I will get into shape again, and I will still feel like a really big girl, but I will look at this picture and realize that I don’t look nearly as big as I feel. I will remember that I am beautiful. And so are you. No one sees your flaws as much as you do, and no matter what you perceive to be ‘wrong’ with your body, you are gorgeous. God designed you that way. Please don’t forget it.


About annamarieklikan

I am in my late twenties; I am a follower of Jesus, an avid reader, a lover of all animals, a professional scheduling coordinator (less glamorous than it sounds) and a self-admitted goofball sometimes.
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2 Responses to Someone I Knew Well

  1. You end this post on a lovely note; thank you for reminding us that sometimes we are our own harshest critics.

  2. Elva Hall says:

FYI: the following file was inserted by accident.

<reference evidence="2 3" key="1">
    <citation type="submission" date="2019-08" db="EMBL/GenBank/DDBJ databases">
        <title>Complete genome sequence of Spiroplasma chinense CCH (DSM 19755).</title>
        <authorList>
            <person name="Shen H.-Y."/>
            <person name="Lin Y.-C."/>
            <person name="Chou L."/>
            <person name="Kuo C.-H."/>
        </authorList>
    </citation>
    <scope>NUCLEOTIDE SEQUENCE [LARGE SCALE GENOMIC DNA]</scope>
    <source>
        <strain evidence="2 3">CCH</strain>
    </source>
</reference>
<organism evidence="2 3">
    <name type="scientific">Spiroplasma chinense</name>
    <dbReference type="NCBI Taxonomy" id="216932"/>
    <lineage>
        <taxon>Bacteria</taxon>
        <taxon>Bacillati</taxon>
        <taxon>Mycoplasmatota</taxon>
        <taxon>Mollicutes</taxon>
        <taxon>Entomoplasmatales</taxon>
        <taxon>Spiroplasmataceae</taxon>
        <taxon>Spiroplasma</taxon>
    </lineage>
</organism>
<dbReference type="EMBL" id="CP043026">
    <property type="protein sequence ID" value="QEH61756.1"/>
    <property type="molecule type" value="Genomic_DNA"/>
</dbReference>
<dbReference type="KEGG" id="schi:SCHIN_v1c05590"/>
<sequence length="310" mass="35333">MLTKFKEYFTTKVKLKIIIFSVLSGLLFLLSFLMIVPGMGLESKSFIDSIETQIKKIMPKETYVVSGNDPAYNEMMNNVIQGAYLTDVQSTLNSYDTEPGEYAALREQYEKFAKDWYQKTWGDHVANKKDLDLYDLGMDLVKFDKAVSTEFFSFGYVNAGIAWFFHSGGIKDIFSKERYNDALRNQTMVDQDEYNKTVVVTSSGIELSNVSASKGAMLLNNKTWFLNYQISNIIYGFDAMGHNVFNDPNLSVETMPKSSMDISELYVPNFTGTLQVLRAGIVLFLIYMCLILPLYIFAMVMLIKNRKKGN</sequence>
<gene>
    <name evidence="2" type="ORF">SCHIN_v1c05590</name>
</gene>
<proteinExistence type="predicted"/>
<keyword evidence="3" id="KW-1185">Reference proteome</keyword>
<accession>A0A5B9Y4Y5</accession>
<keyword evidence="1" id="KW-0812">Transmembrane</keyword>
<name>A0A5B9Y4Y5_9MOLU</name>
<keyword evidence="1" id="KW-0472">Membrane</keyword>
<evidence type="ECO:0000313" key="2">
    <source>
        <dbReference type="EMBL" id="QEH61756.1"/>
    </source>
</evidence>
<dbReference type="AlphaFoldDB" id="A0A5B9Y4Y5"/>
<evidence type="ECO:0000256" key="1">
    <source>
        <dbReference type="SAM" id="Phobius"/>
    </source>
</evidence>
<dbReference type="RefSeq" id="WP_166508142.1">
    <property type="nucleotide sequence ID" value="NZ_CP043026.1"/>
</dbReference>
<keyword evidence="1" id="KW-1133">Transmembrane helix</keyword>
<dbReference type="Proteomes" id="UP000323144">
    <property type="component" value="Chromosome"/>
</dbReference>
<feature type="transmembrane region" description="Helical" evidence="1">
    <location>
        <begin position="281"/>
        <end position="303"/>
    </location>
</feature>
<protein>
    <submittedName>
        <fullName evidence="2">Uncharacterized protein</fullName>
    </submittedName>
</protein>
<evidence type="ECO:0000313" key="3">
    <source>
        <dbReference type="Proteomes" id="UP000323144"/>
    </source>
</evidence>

Anna, I think every girl/woman who has struggled with weight problems has felt exactly like you do. I know I have, and have talked to others who have also. I’ve been overweight since I was 3 years old – that is for 81 years! But we somehow have to get to the place where we don’t let the viewpoint of others form the opinion we have of ourselves. It took me many, many years to get to that place, but it does come with prayer and asking God to help us let go of these thoughts that keep us thinking too much about ourselves and how much we weigh! I think you are well on the way to “getting there”, and I’m thankful you are, as it took me many more years than that. It helps to write down feelings and I think you are a wise gal (beyond your years). Life is beautiful and there are so many good things to think about and be thankful for. It’s sad that for so many years the “average” woman has been portrayed as having to be “slim” to be beautiful. Think of all the gals you know who actually look like the models we see in magazines and on TV! Not a one of them really look like that! With God’s help we can train our mind and heart to “think on the good things”. Phil. 4:8…………Love, Auntie E.